Interracial class struggles may have played a role. While it is true that upwardly mobile black Wilmingtonians frequented Shell Island, most of their financial clientele came from the northeast. The Carolinians of the North and the South were simpler people, among them manual laborers and factory workers who sacrificed and saved for a few days of leisure in the sun.
“[They] were country people, ”Newkirk said. “Back then, you didn’t go out to restaurants, you ate at home. So Shell Island had a lot of non-local people from the north and other places that wanted to come to the beach.
Visitors appeared to be economically mixed – and that may have caused some tension.
“The wealthier African Americans who were struggling to be seen as, I don’t know what the right term would be, but more legitimate in white eyes, didn’t want to be closely associated with [poorer] African Americans, ”said Farinella.
Poorer visitors may also have purchased installment lots, forcing borrowers to make all payments in full before a deed is transferred. These would likely have had higher interest rates and would have been subject to forfeiture if borrowers couldn’t make their payments, had a bad growing season, or some other misfortune.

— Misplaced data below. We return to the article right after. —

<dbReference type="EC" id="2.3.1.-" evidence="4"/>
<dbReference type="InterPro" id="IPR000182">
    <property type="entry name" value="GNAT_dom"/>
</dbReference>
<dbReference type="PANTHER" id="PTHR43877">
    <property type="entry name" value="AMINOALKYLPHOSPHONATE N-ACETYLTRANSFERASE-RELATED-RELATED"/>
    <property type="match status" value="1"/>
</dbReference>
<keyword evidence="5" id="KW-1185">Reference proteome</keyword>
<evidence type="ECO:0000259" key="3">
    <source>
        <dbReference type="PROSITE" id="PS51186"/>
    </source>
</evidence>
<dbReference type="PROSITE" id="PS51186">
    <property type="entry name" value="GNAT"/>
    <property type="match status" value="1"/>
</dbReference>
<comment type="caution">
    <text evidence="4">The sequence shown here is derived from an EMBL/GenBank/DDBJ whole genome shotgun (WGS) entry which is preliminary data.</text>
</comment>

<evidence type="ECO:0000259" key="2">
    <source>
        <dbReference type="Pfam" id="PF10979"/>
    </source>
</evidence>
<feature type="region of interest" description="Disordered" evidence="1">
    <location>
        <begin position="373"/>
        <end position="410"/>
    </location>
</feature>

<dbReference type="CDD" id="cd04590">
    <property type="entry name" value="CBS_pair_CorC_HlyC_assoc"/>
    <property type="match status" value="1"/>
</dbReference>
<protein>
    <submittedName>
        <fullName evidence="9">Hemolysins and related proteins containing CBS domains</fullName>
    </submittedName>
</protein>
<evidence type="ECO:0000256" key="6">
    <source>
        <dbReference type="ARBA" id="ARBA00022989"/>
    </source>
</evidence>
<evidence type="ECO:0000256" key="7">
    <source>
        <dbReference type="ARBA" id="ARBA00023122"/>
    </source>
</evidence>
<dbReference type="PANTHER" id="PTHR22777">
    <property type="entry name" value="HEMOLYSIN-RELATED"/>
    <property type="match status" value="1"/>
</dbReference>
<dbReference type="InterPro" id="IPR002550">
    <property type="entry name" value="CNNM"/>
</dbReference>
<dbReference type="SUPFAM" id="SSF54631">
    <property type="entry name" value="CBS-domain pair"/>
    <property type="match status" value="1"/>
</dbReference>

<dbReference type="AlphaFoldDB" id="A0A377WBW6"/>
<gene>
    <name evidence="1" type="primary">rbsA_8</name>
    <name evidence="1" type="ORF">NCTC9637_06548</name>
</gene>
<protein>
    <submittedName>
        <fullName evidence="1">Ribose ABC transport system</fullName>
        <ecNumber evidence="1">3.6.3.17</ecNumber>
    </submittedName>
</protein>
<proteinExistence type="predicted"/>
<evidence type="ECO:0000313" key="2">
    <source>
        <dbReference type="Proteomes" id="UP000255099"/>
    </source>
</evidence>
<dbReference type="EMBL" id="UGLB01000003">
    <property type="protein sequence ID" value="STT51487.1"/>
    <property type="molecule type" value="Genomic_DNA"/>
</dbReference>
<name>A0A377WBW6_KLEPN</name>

Either way, the developers had a problem. If the affluent target market they hoped to sell chalets to were turned off by the resort’s less elite clients who couldn’t afford them, there was no way to get a return on their investment. A spate of well-timed fires in 1926 put an end to these dreams.
Shell Island lay idle for another four decades, until the cove that separated it from Wrightsville filled up and houses began to bloom at its southern end in the late 1960s. It is now a resort area. leading.
Although short-lived, Shell Island’s separate legacy will not be forgotten. For a brilliant moment in North Carolina history, the beach offered much more than rest and recreation for black and brown visitors. It was a site of resistance, where they quietly staked out their claim to the pursuit of happiness.